Many businesses are anxious to resume operations after closing or scaling back because of COVID-19. However, trends in North Carolina COVID-19 diagnoses and hospitalizations show that the pandemic is still very much an issue. The question becomes: what is the best way to balance these competing concerns?
The Occupational Safety and Health Administration recently issued an updated “Guidance on Returning to Work” to assist employers and workers during the COVID-19 pandemic. The guidance is a supplement to OSHA’s prior “Guidance on Preparing Workplaces for COVID-19” and the White House’s “Guidelines for Opening Up America Again.” It also contains a “Frequently Asked Questions” section that references guidance from the CDC and the EEOC on COVID-19 safety precautions.
In general, OSHA contemplates businesses taking a three-phased approach to relaxing restrictions imposed to slow the spread of COVID-19. These phases would align with, or be guided by, applicable state and local restrictions including stay-at-home or shelter-in-place orders. In identifying the appropriate phase of operations, businesses should monitor local health department communications to understand how the community or communities in which they operate are progressing through the COVID-19 pandemic.
Phase 1: Businesses in Phase 1 should consider making telework available, or extending the availability of telework, to the extent possible. Employers should also minimize the number of people in the workplace to facilitate strict social distancing practices. To the extent feasible, employers should provide accommodations for workers who are at higher risk for severe illness from COVID-19. Employers should also consider providing special accommodations to employees with household members who are at a higher risk for severe illness.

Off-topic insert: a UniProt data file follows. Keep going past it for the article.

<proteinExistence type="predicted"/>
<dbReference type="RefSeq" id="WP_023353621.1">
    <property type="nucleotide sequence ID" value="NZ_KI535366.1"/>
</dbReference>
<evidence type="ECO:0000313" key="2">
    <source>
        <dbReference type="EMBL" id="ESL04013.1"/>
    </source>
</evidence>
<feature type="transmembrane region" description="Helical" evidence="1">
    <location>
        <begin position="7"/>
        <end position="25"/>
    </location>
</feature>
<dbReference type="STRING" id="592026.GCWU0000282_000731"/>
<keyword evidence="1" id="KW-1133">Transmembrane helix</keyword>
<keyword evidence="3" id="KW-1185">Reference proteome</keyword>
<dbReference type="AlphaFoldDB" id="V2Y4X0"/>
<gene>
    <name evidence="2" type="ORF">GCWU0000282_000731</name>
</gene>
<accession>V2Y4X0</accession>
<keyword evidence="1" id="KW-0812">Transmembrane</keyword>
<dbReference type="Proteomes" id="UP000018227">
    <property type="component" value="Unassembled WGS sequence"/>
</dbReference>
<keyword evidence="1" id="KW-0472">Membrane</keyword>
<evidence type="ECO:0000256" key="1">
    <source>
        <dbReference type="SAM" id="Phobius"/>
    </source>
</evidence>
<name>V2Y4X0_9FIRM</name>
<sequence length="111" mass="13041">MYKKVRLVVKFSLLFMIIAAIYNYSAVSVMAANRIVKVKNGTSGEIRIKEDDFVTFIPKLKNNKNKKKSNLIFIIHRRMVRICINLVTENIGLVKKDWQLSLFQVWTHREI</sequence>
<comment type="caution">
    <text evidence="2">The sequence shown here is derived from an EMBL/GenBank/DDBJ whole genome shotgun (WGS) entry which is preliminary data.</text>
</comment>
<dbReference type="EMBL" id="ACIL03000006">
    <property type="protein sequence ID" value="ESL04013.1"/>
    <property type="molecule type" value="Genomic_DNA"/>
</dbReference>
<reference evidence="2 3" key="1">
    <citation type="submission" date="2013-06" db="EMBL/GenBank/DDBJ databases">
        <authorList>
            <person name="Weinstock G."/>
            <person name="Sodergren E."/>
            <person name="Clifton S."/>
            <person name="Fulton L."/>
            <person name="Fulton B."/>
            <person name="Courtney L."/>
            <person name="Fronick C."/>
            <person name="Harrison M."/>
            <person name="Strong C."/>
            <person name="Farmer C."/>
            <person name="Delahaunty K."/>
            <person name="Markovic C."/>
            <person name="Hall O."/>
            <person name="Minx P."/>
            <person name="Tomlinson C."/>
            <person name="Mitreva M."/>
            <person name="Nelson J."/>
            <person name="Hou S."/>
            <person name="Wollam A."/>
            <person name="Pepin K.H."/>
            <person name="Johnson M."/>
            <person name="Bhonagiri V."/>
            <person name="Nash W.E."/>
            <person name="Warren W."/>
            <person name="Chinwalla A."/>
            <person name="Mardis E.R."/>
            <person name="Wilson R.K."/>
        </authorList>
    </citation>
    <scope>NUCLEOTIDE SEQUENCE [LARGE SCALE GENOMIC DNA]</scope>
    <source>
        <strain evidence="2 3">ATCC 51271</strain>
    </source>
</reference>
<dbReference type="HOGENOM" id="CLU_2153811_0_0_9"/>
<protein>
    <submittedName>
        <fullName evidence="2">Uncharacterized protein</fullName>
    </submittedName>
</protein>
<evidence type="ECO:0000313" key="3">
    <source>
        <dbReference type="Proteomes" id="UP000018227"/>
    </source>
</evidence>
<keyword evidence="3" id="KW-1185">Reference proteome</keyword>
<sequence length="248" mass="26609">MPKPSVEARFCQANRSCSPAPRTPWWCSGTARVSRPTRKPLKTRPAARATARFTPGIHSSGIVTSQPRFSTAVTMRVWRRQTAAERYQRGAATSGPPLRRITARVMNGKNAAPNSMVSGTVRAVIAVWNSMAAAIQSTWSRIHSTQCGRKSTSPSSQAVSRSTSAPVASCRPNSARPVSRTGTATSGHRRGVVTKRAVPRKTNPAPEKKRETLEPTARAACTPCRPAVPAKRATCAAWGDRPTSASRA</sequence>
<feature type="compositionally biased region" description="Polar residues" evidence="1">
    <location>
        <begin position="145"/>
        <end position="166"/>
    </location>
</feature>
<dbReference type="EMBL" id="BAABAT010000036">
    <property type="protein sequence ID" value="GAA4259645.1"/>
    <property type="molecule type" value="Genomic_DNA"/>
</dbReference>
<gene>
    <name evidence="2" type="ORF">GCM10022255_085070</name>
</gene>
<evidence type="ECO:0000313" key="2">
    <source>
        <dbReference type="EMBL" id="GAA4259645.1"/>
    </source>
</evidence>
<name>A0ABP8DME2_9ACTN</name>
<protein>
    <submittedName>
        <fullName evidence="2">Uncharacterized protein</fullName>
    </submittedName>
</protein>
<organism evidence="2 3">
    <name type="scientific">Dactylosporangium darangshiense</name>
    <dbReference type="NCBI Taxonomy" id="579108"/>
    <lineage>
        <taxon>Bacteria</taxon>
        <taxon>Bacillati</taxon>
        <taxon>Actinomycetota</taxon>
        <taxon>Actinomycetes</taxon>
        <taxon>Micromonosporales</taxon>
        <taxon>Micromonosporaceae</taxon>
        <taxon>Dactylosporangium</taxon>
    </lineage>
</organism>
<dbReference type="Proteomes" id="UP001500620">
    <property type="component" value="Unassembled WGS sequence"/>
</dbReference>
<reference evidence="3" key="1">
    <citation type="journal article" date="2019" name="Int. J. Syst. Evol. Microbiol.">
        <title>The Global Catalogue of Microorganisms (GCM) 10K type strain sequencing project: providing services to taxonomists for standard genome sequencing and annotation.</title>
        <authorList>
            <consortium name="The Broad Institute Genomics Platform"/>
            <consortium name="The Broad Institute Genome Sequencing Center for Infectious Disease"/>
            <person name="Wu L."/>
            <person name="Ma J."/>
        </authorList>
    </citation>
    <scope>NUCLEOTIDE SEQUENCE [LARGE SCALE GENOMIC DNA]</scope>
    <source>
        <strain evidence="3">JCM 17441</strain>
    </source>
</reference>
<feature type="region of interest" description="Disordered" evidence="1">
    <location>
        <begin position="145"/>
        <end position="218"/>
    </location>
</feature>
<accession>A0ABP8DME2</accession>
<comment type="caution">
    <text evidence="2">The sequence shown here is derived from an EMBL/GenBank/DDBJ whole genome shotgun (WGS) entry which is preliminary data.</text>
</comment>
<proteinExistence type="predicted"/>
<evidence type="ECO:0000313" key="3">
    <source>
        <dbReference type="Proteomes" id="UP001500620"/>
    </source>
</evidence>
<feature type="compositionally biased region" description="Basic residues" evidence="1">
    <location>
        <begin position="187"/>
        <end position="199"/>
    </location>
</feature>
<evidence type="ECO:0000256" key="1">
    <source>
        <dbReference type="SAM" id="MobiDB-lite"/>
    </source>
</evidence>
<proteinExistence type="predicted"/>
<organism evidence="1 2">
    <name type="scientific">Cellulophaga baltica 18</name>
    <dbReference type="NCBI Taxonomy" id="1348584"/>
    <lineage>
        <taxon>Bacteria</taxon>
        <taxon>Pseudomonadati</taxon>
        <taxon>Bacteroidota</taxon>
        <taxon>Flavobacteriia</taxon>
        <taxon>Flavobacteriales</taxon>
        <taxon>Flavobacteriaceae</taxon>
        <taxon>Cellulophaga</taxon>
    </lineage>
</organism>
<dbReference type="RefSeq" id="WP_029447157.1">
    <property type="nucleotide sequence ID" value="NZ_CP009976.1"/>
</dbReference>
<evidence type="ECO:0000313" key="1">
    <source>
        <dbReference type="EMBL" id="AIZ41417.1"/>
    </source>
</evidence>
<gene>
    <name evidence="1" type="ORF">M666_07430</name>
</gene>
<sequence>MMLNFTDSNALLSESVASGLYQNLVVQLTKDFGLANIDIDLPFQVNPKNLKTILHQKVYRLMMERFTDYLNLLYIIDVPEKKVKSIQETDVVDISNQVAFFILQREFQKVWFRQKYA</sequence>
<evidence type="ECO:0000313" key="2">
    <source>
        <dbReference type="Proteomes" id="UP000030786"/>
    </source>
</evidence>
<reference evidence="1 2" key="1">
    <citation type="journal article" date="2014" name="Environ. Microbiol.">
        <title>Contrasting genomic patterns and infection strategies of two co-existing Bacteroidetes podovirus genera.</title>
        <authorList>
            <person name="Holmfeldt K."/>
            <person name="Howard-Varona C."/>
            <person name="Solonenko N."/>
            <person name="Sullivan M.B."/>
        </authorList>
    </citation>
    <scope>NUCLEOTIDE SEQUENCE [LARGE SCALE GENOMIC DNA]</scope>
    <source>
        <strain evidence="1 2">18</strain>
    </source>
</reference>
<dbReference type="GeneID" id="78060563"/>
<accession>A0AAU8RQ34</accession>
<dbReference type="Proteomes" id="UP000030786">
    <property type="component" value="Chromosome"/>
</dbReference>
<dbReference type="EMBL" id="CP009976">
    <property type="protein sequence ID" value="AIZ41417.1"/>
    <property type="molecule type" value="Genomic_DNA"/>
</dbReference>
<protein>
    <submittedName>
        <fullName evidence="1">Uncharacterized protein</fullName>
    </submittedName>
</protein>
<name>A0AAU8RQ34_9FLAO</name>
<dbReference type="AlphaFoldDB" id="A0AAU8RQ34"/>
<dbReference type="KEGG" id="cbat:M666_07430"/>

Phase 2: Businesses in Phase 2 should continue to make telework available where possible. Employers may begin to permit more employees in the workplace and allow non-essential business travel. Employers in Phase 2 should continue accommodating vulnerable employees as in Phase 1.
Phase 3: Businesses in Phase 3 may return to regular (unrestricted) on-site staffing.
In each of these phases, employers should develop and implement policies and procedures for preventing, monitoring for, and responding to the appearance or resurgence of COVID-19 in the workplace or in the community. These policies and procedures may include, for example: basic hygiene policies relating to hand washing and cleaning and disinfection; social distancing; ways to identify and isolate sick employees; and workplace controls. Employers should also consider providing workplace training appropriate to the applicable phase. Such training could include both an orientation on the company’s safety policies and ensuring that employees and supervisors understand employees’ rights under the law and employer policies.
OSHA guidance like this provides helpful suggestions for employers to keep their employees and customers safe. In planning for and implementing return-to-work, employers should also be mindful of the fact that they may have legal obligations to their employees from other sources, including federal and state laws. Businesses should consult with legal counsel to ensure they understand the full scope of their obligations.
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